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Q & A with Aaron Gervais

Composer Aaron Gervais talks about his new piece Break Up Make Up which was commissioned by the Chan Centre for the Performing Arts and will be premiered in the Telus Studio Theatre April 29 + 30 as part of Superimposition.


How did you get into writing music? Do you remember the first piece you ever composed?

In a sense I have always written music. Both my parents play music, and I started learning an instrument very young. I’ve always been a curious person by nature, so I wanted to know how the music worked… That led to composition, though I didn’t really think of myself as a composer until some point in university. I thought of myself as a percussionist who sometimes needed to write music because the music I wanted to play didn’t exist.

In terms of a first piece, the earliest thing I remember was a sort of theme-and-variation that I did on a video game theme that I liked. I was maybe in grade 6 or 7… my parents had bought a bunch of MIDI equipment, though I don’t remember why, they didn’t use it much. I played with it a lot and one day started putting together that video game theme.


Tell us about the ideas and intention behind your new work Break Up Make Up

The piece was commissioned for Nu:BC and Turning Point playing together, with Nu:BC as soloists in a concerto. I wanted to juxtapose the two ensembles, rather than just using Nu:BC as three soloists. So the setup resembles a relationship: two ensembles interacting, the same way two people do. The push and pull of their interactions reminded me of a romantic relationship, and I thought of the metaphor of the stormy on-again, off-again couple that always fights and breaks up and gets back together.

Once I decided on that theme, I realized I had to go all in: if it was sort of there but buried deep within the musical development, the idea would be lost. So I worked on musical ideas that very clearly show the two ensembles either working together, or fighting each other, back and forth like that.

Also, because the piece is about romance, I thought of the Romantic era composers… that’s probably my least favourite era of classical music history, and of them all, Liszt is the one that really annoys me the most. I’m a contrarian by nature, so I set myself a challenge of trying to channel something of Liszt’s spirit into this piece, but to do it in a way that is more me. It’s sort of making fun of Lisztian stereotypes, but you can also see it as a reconciliation perhaps.

In any case, all that makes for a bombastic, high-energy piece with lots of bright colours and silliness.


What is your compositional process like, and how did you go about writing this piece?

There are three parts to my process. The first is consultative: I discuss with the ensemble or commissioner, learning about their interests and finding common ground. That helps me narrow down the field of infinite possibilities and decide what to focus on.

The second part is brainstorming. I start with a concept or idea. It’s not usually a motif or musical sound, but sort of a feeling, how I want the music to affect me. Then I explore, find sounds or ideas that I like. But they’re not fully baked, they usually need to be refined and expanded.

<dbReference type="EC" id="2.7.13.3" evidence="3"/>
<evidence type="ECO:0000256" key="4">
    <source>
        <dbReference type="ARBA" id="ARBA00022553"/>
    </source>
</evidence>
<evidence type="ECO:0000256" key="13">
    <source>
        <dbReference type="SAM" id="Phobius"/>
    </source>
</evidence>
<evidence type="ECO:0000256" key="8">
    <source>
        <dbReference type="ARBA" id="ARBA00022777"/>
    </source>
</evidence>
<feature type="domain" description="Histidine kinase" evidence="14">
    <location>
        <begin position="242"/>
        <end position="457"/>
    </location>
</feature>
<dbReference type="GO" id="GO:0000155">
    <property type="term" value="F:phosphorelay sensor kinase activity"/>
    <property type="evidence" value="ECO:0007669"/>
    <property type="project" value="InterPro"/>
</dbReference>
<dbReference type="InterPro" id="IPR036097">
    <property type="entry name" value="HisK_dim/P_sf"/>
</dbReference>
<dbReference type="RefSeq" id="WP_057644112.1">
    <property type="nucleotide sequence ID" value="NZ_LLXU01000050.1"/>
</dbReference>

That’s where the third part comes in, which I see sort of like sculpting. I chip away and polish until the gestures and phrases feel right.

In Break Up Make Up, the initial concept was that romantic relationship described above. That led me to certain kinds of musical development and the desire to use outsized, melodramatic musical gestures. And with this piece my sculpting process was really about making sure the gestures were extreme enough. I actually sent the score to my copyist and then a week later realized I had to amp it up even more, so I told him to stop.

Musical metaphors are like stage makeup: they’ve got to be oversized if you want them to come through. This is not a piece about delicate, nuanced development; it’s about in-your-face, impatient, melodramatic energy, and most of the compositional challenges were about getting to that really explosive place.


What inspires you to write music?

I have a strong desire to make things that are valuable and unique to others, which counterintuitively makes me focus on being as true to my musical interests as possible. You can never really know if anyone else will like your music, but you can know if you like it, so I do the best I can to write music that I really really love and is as perfect as I can make it. I’ve found that gives me the best odds of resonating with other people as well.

At the same time, composition is really a vocation for me. I get restless and depressed after a few weeks if I’m not writing music, so that forces me to keep doing it… less inspiration than compulsion.


Tell us about your best or most memorable live music experience

It’s always changing. I tend to live in the present and forget about past experiences, I’m not very nostalgic.

But that said, one thing that has always stuck with me was the feeling of having my music performed by an orchestra for the first time. I had written something for the University of Alberta string orchestra and here I was in the first rehearsal, with 60 or so string players surrounding me. The conductor Tanya Prochazka (who sadly passed away last year) lifted her baton and the players started playing and it was just this huge rush to be in the midst of all these musicians all working together to realize something that I had put on the page.

Tue Mar 29, 2016